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Honoring historically hidden hero

EVERYONE knows who Christopher Columbus is and why we honor him. He is celebrated for "discovering" the New World. But Columbus was about 500 years too late to get credit for this feat.

The man we should be honoring is Leif Ericson. His holiday was Oct. 9, but just like every year, it came and went without any fanfare. No one has Leif Ericson parades, and few study Leif Ericson in school. In fact, the day is hardly marked on any calendars. Yet, Ericson beat out Columbus by nearly half a millennium.

Ericson's accomplishments have received official approval, and yet still many do not know who he is. In 1964, President Lyndon B. Johnson, backed by a unanimous Congress, proclaimed Oct. 9 "Leif Ericson Day" in commemoration of the first arrival of a European on North American soil.

In 1995, President Clinton wrote in a proclamation about the holiday, "Every October, we celebrate Leif Ericson Day and honor the memory of that great Norse explorer who first set foot on North American soil nearly a millennium ago. At a time when mankind has traveled from pole to pole and even journeyed into the vast reaches of space, Leif Ericson's bold determination stands as an early example of the spirit of adventure and enterprise."

Ericson, a native of Iceland, landed in North America in the year 1000. He arrived in Canada, first landing on Baffin Island, which he called Helluland (Flat Rock Land), then Labrador, which he called Markland (Woodland), and finally Newfoundland, which he called Vinland (Wineland or Pastureland).

Ericson and the other Icelandic Vikings stayed for the winter, leaving in 1001. Icelanders made other attempts to settle in North America, but failed due to friction with the native North Americans. The Vikings only made a few other trips to North America, and their discovery remained largely unknown to the rest of Europe for hundreds of years.

Ericson's voyage is recorded in the Icelandic sagas, and is further backed up by archaeological evidence. There is little doubt that it occurred, and that it preceded Columbus' expedition by centuries.

The implications of Ericson's voyage could have been tremendous. We could be oriented to Iceland and Scandinavia as our primary European connections, not England. Names like Egill, Solveig and Sigurdur could be more common than Bill, Kate or Tom.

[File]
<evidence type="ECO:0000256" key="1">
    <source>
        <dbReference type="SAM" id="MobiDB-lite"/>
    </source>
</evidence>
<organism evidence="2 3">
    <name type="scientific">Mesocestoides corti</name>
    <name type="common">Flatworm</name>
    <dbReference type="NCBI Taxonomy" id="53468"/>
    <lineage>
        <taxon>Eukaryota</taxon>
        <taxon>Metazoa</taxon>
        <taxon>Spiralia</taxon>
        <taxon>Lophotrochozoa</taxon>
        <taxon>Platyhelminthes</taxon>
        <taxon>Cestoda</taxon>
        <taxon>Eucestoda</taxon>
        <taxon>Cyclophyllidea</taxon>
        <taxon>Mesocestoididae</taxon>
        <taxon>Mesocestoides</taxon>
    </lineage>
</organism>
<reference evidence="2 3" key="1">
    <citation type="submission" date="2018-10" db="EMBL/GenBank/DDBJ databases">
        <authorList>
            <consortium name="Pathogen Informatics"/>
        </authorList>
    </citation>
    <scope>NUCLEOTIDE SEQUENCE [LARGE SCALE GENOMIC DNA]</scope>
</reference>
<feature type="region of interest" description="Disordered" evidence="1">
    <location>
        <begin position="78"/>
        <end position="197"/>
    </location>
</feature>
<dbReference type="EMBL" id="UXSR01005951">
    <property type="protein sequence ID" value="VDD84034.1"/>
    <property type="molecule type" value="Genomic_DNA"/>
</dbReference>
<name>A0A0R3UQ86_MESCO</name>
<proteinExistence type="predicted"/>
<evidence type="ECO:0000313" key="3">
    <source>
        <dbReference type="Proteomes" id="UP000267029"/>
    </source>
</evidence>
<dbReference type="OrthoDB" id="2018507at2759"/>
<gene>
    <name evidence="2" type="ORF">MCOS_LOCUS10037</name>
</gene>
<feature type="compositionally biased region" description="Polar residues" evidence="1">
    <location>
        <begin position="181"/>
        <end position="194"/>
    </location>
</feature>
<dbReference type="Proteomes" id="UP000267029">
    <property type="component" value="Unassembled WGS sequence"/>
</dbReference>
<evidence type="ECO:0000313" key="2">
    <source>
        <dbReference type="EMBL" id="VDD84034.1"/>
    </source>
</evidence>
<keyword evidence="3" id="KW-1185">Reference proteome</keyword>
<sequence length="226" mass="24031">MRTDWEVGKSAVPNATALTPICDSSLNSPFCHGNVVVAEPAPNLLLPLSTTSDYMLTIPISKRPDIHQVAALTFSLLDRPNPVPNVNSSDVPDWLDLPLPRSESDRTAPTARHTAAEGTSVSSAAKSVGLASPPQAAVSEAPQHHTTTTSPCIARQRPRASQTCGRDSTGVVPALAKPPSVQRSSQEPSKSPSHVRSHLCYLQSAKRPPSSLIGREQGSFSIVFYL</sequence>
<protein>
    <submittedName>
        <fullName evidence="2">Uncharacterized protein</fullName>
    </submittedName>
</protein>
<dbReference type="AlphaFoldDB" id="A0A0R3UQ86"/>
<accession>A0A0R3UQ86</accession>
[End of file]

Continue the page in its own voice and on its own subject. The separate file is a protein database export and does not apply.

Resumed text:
Jón Baldvin Hannibalsson, Ambassador of Iceland to America, recognized these implications, saying in a speech to an American audience in January, "If Leif the Lucky and successive Icelandic explorers, who reached these shores a thousand years ago, had not -- for unexplained reasons -- decided not to overstay their welcome, I could presumably address you in Icelandic -- hoping that you would understand."

There are even signs that the Icelanders' activities in the New World could have influenced Columbus' trip. Prior to his voyage, Columbus went to Bristol, England, a city that traded extensively with Iceland, and where stories of Ericson's journey could have circulated. Columbus also visited Iceland in 1477, and as Ambassador Hannibalsson says, "He couldn't have been there long, without being told the story of the discovery of America 477 years earlier (which he later claimed for himself)."

Despite these impressive accomplishments, Ericson remains a minor figure in history. In the pantheon of explorers, it is unlikely that he would be mentioned with the likes of Columbus, Hernando de Soto or Sir Walter Raleigh. Certainly Columbus should also be honored. He was not the "discoverer" of the New World, but he did much to spread word of his trip throughout Europe. There is a direct link between Columbus and European expansion. This was his primary accomplishment -- not the actual discovery.

Ericson's second class status has angered some Scandinavians who feel that his bravery and accomplishments are ignored in place of Columbus. One such person is Andy Anderson, the founder and president of the "Leif Ericson Society." He published a book entitled "Viking Explorers and the Columbus Fraud." Anderson may not be on the popular side of history, but he is on the right side. Ericson has not received credit for his discovery, and it is time to set the record straight.

Ericson should not be in the shadows of history. His life should be celebrated. His accomplishments should be studied. When we think of the European discovery of the New World, we should not think of the Italian explorer Columbus or the financial backing of the Spanish throne, but of the Icelandic Viking and adventurer Leif Ericson.

(Peter Brownfeld's column appears Mondays in The Cavalier Daily.)


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